exposing the dark side of adoption
Register Log in

Deborra-lee's adoption victory

ACTOR Deborra-lee Furness and The Sunday Telegraph have won a major victory in a campaign to overhaul Australia's anti-adoption culture.

By Ellen Connolly

The Associated Press

The Rudd Government announced last week it would create a federal governing body to streamline the system, cut waiting lists and make overseas adoption a "priority".

The Government said while the states would still have carriage of applications, Canberra would establish national uniform regulations, as well as open up new adoption programs with more overseas countries.

A peak federal body of state representatives is also being formed.

"I'm absolutely thrilled," Furness said. "It's the first sign of the new leadership taking charge of this issue.

"This is the beginning - now we have many more steps to go."

It follows a four-month campaign by Furness and The Sunday Telegraph in highlighting the inadequacies of Australia's inter-country adoption procedures. Australia currently has the second-lowest rate of overseas adoption in the world.

Furness brought the issue into the public arena in August when she spoke of the obstacles she and husband Hugh Jackman encountered when they tried to adopt in Australia eight years ago.

The couple endured a series of bureaucratic blocks and an unsupportive Community Services Department. In the end they gave up and returned to the US, where the process of adopting their two children, Oscar and Ava, was efficient and supportive to parents.

Since then, Furness has formed an action group and held meetings with the Attorney-General's department and deputy leader Julia Gillard.

International Adoptive Families of Queensland president Mark Byrne praised the campaign for bringing the issue to the fore.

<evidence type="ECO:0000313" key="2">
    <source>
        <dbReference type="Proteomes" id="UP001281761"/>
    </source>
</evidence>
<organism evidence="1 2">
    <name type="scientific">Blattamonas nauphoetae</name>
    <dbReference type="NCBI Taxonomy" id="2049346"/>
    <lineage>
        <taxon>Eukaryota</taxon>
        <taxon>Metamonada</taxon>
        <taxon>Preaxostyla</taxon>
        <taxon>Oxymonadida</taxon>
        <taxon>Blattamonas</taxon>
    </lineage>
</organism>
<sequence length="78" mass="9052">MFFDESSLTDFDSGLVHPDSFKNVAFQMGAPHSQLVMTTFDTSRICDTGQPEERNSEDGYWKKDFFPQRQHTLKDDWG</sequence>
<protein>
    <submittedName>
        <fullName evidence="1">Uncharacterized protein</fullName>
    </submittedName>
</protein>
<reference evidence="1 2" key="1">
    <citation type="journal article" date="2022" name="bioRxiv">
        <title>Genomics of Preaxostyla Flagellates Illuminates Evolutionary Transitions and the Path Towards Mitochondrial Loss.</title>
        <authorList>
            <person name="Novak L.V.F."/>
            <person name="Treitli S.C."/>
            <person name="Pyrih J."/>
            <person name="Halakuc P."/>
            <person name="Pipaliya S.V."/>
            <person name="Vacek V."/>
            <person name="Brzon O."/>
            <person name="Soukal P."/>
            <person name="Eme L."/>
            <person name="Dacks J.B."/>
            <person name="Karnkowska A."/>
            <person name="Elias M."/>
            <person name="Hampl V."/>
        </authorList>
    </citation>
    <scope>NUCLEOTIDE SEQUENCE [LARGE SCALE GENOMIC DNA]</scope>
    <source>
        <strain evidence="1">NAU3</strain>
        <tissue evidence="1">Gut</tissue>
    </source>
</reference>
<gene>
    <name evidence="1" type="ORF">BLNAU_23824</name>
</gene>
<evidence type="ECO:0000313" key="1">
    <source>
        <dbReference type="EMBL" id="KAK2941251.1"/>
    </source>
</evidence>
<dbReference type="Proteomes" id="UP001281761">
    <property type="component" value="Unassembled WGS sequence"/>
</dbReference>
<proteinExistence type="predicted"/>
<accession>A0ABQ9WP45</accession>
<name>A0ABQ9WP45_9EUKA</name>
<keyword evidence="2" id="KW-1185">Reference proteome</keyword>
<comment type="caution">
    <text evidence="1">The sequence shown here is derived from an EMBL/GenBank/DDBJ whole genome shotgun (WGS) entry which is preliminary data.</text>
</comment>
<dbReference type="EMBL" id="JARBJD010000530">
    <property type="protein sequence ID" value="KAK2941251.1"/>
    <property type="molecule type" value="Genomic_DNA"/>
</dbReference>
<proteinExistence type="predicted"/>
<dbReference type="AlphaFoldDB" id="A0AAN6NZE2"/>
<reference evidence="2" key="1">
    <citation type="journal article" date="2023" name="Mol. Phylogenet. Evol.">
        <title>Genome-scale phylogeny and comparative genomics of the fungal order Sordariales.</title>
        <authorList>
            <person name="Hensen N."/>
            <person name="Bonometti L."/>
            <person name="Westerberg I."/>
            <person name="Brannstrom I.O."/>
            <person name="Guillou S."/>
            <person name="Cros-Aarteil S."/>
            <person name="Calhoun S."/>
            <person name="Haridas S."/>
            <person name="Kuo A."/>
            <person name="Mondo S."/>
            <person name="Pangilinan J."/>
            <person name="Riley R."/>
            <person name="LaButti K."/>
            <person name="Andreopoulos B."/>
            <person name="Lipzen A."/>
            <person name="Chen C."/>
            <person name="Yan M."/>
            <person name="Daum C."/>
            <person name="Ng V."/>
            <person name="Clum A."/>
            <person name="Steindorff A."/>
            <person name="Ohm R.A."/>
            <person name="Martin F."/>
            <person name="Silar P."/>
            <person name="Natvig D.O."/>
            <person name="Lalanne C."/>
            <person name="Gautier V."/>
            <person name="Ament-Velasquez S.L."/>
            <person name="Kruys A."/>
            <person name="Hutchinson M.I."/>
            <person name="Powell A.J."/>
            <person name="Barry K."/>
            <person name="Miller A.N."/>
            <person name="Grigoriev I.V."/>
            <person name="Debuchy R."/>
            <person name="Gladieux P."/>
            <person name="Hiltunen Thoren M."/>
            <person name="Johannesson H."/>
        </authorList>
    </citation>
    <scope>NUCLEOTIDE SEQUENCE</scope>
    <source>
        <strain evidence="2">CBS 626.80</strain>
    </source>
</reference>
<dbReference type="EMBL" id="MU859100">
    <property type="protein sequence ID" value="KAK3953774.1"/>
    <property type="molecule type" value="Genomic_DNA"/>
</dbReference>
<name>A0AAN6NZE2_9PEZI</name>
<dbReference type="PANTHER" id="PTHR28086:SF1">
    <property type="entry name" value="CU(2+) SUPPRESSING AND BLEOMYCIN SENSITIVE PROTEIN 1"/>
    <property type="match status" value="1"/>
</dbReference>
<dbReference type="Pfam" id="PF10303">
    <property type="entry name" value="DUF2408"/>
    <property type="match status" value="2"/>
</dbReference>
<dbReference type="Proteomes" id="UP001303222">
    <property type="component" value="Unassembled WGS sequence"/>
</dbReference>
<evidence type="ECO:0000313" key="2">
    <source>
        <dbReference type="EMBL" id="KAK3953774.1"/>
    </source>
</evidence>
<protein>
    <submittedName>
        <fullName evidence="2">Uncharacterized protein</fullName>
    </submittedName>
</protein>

"We've been pushing for these changes for years but it took Deborra-lee and your paper to make it happen much more quickly," he said.

He said, as the number of local adoptions in Australia continued to fall, the demand from childless couples to adopt overseas would only grow.

A spokesman for Attorney-General Robert McClelland said the renegotiated Commonwealth-State agreement on adoption was being formalised.

"We are eager to work with the states to ensure the best outcomes for Australian families. We are committed to the harmonising of Australia's intercountry adoption practices and reduced waiting lists are obviously desirable," the spokesman said.

Ricky Brisson, who runs Australian Intercountry Adoption Network, wants the Government to allow accredited specialised agencies to take over the role of state DoCS in adoption applications.

Alison Rigby, who adopted orphaned twins from Colombia, said the process was "very drawn out" and cost $80,000.

"I really feel very concerned for people now who are just starting to adopt because there are fewer countries, the age criteria is getting younger, and families are waiting longer and longer," Ms Rigby said.

When she was in Colombia she met couples from the US, Norway and Sweden, who spoke of the ease and tax concessions they were offered by their countries.

Furness said she wanted Australia to bring new countries into the Hague Convention, which would cut the seven-year waiting lists.

2007 Dec 23